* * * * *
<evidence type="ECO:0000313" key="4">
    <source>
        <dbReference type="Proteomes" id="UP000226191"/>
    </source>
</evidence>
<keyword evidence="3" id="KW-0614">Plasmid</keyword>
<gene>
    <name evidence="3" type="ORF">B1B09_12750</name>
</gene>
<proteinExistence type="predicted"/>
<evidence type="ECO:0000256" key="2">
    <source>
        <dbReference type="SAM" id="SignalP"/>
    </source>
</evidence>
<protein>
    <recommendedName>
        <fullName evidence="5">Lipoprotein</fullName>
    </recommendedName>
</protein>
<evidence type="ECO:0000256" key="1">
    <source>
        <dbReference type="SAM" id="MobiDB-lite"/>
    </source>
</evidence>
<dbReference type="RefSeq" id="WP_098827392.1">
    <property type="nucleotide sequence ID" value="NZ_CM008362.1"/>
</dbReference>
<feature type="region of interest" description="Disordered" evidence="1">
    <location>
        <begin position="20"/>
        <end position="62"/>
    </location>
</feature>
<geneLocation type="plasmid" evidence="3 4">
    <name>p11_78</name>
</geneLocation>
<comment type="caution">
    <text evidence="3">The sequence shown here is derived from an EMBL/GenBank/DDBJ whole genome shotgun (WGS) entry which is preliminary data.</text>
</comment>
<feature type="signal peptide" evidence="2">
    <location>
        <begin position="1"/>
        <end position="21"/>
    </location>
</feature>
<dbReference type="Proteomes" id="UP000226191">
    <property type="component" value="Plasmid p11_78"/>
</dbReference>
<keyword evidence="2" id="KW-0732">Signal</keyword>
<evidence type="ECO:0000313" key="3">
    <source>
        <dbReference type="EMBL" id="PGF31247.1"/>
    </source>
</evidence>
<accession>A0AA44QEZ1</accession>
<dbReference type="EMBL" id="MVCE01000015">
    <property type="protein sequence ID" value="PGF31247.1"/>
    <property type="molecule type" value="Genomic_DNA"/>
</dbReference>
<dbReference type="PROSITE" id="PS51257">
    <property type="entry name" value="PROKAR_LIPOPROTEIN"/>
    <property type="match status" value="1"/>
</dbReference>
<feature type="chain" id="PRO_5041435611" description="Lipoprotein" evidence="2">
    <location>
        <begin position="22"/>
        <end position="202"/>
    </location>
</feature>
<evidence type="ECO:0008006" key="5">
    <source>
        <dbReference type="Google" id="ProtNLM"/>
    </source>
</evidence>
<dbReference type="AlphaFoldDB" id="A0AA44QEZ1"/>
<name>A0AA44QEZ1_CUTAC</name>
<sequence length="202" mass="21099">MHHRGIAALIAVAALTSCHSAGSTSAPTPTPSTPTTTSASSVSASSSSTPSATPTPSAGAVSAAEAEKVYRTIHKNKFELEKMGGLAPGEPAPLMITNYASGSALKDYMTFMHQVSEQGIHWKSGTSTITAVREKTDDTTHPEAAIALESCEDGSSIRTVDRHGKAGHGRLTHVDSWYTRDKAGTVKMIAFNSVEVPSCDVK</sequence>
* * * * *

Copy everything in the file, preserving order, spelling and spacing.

<evidence type="ECO:0000313" key="4">
    <source>
        <dbReference type="Proteomes" id="UP000226191"/>
    </source>
</evidence>
<keyword evidence="3" id="KW-0614">Plasmid</keyword>
<gene>
    <name evidence="3" type="ORF">B1B09_12750</name>
</gene>
<proteinExistence type="predicted"/>
<evidence type="ECO:0000256" key="2">
    <source>
        <dbReference type="SAM" id="SignalP"/>
    </source>
</evidence>
<protein>
    <recommendedName>
        <fullName evidence="5">Lipoprotein</fullName>
    </recommendedName>
</protein>
<evidence type="ECO:0000256" key="1">
    <source>
        <dbReference type="SAM" id="MobiDB-lite"/>
    </source>
</evidence>
<dbReference type="RefSeq" id="WP_098827392.1">
    <property type="nucleotide sequence ID" value="NZ_CM008362.1"/>
</dbReference>
<feature type="region of interest" description="Disordered" evidence="1">
    <location>
        <begin position="20"/>
        <end position="62"/>
    </location>
</feature>
<geneLocation type="plasmid" evidence="3 4">
    <name>p11_78</name>
</geneLocation>
<comment type="caution">
    <text evidence="3">The sequence shown here is derived from an EMBL/GenBank/DDBJ whole genome shotgun (WGS) entry which is preliminary data.</text>
</comment>
<feature type="signal peptide" evidence="2">
    <location>
        <begin position="1"/>
        <end position="21"/>
    </location>
</feature>
<dbReference type="Proteomes" id="UP000226191">
    <property type="component" value="Plasmid p11_78"/>
</dbReference>
<keyword evidence="2" id="KW-0732">Signal</keyword>
<evidence type="ECO:0000313" key="3">
    <source>
        <dbReference type="EMBL" id="PGF31247.1"/>
    </source>
</evidence>
<accession>A0AA44QEZ1</accession>
<dbReference type="EMBL" id="MVCE01000015">
    <property type="protein sequence ID" value="PGF31247.1"/>
    <property type="molecule type" value="Genomic_DNA"/>
</dbReference>
<dbReference type="PROSITE" id="PS51257">
    <property type="entry name" value="PROKAR_LIPOPROTEIN"/>
    <property type="match status" value="1"/>
</dbReference>
<feature type="chain" id="PRO_5041435611" description="Lipoprotein" evidence="2">
    <location>
        <begin position="22"/>
        <end position="202"/>
    </location>
</feature>
<evidence type="ECO:0008006" key="5">
    <source>
        <dbReference type="Google" id="ProtNLM"/>
    </source>
</evidence>
<dbReference type="AlphaFoldDB" id="A0AA44QEZ1"/>
<name>A0AA44QEZ1_CUTAC</name>
<sequence length="202" mass="21099">MHHRGIAALIAVAALTSCHSAGSTSAPTPTPSTPTTTSASSVSASSSSTPSATPTPSAGAVSAAEAEKVYRTIHKNKFELEKMGGLAPGEPAPLMITNYASGSALKDYMTFMHQVSEQGIHWKSGTSTITAVREKTDDTTHPEAAIALESCEDGSSIRTVDRHGKAGHGRLTHVDSWYTRDKAGTVKMIAFNSVEVPSCDVK</sequence>